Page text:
Beauty

The secret to finding skincare for sensitive skin

The days of being overwhelmed in the beauty aisle are over.

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Creating a skincare routine that feels good for your skin can up your confidence as much as it improves your complexion. The only caveat is that it can take some trial and error to find products that are great fits—which is especially a challenge if you have sensitive skin. The first step: Learn about your skin’s needs, and find the ingredients and products that are suited for your desired outcome.

To better help you navigate the skincare and makeup aisles and learn how to incorporate your new finds into your routines, we spoke to Dr. Elyse Love, a board-certified dermatologist based in New York City.

How to identify sensitive skin

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“Sensitive skin” is a term to describe people whose skin reacts with tingling and burning to most products and may have skin allergies.

“Sensitive skin” is a blanket term to describe people whose skin experiences adverse reactions to products. The culprits can vary or be a combination of factors, including a compromised skin barrier (the outermost layer of the skin), a skin allergy, or a skin condition like rosacea or eczema. Someone with sensitive skin may experience tingling, burning, redness, or a rash to most skincare products, according to Love. To manage sensitive skin and its causes, you'll want to create a routine with the help of a dermatologist and stick to it.

How can you create a skincare routine with sensitive skin?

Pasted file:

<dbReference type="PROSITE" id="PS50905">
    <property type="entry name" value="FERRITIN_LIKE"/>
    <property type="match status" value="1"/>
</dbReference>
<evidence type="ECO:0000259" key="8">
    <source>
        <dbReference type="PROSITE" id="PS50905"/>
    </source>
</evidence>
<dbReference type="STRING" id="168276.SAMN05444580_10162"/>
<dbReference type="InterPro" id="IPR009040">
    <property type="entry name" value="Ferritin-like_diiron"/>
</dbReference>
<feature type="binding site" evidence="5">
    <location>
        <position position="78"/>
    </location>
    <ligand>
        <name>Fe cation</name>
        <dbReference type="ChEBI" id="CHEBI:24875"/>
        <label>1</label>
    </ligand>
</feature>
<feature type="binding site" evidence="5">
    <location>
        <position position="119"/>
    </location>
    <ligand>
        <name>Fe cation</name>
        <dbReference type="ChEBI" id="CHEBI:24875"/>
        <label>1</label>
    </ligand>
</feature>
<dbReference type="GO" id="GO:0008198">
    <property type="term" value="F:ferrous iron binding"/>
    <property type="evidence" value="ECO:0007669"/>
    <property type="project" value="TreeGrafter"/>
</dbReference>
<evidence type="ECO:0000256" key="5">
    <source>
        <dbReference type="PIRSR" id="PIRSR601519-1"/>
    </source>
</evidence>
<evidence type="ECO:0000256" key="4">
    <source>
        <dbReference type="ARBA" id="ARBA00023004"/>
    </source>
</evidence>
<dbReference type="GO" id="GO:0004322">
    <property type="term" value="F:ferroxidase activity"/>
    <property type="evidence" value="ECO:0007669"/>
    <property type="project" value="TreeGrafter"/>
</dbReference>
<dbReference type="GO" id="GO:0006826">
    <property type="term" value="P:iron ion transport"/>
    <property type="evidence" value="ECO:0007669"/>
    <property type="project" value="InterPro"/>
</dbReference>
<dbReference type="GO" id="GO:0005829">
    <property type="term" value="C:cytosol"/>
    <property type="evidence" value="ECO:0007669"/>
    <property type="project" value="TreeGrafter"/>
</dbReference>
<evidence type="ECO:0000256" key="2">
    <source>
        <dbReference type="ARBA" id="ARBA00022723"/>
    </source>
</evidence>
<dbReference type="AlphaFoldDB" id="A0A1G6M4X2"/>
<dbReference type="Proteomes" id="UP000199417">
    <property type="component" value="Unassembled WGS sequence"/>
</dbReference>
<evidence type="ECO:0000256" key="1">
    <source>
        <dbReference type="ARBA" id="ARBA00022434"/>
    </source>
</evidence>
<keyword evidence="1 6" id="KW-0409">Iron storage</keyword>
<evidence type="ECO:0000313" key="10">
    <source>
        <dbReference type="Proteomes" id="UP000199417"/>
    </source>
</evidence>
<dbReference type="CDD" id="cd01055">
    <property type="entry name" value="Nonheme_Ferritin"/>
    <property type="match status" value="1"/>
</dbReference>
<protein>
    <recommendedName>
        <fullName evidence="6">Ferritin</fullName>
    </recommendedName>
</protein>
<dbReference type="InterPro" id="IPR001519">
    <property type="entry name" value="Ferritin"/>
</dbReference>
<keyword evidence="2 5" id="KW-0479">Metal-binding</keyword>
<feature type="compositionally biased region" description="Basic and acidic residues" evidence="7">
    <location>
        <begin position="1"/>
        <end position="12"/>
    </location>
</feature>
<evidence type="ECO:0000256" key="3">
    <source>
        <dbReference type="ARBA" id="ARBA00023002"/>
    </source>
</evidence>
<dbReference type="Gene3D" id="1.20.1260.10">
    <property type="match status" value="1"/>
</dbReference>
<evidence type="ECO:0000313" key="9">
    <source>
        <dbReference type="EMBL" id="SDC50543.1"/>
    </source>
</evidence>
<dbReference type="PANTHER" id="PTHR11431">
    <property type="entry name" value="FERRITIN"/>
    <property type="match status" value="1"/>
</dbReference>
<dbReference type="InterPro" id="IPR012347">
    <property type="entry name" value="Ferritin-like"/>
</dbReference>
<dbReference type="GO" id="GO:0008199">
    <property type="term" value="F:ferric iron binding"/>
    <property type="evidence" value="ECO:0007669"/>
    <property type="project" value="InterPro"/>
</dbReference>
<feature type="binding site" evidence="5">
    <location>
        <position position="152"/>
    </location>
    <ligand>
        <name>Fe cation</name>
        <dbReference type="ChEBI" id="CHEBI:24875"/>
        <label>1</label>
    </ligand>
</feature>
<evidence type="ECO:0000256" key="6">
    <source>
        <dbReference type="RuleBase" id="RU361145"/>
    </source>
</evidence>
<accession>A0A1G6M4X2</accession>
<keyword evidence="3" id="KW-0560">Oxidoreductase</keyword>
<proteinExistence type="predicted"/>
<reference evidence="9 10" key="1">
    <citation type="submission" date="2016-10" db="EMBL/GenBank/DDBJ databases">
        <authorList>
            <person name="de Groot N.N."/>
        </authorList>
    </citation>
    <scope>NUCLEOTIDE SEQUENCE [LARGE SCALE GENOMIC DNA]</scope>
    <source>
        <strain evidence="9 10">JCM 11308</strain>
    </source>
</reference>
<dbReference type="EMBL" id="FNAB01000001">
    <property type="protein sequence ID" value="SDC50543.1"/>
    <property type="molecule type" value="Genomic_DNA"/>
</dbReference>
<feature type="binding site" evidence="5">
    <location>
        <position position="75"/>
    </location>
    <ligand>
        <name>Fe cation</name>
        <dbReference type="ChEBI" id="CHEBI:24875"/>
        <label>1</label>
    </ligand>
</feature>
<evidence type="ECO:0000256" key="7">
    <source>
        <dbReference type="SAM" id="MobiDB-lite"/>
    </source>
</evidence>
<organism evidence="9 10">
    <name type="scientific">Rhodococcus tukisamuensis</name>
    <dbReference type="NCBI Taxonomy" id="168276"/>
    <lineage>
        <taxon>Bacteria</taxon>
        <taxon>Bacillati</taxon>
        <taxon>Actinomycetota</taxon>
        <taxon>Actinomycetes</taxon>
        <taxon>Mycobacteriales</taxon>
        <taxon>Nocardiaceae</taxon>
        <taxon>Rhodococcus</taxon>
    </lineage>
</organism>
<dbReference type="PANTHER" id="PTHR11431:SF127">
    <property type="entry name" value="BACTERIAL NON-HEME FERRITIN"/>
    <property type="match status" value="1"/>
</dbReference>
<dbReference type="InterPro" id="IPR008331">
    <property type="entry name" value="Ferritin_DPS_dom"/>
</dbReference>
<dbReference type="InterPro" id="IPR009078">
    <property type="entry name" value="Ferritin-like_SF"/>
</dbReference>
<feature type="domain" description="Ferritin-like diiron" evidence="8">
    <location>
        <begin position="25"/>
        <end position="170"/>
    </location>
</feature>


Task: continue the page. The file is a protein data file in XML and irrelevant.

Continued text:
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With sensitive skin its best to keep your regimens as simple as possible.

When it comes to creating skincare and makeup routines, the general rule of thumb is to keep your regimens as simple as possible. When layering multiple skincare products, it can be difficult to determine which one is causing irritation to the skin or if it’s the combination of the products that's causing irritation. In addition, “it's best to stick with products that are formulated 'for sensitive skin,' many of which will have multiple ingredients to soften the delivery of any irritating ingredients,” Love says.

Although it's tempting to try the latest TikTok and Instagram beauty trends, you want to limit how often you change up your routine. If you’re determined to have a routine that contains a smattering of products, whether it’s to address various skincare concerns or to create endless makeup looks, it may be helpful to find multipurpose products instead of using several different ones. That way, once you determine your skin tolerates the product, it kills at least two birds with one stone. For example, you can find a cleanser that also works well as a makeup remover or have your bronzer double as an eyeshadow.

What to look for when shopping with sensitive skin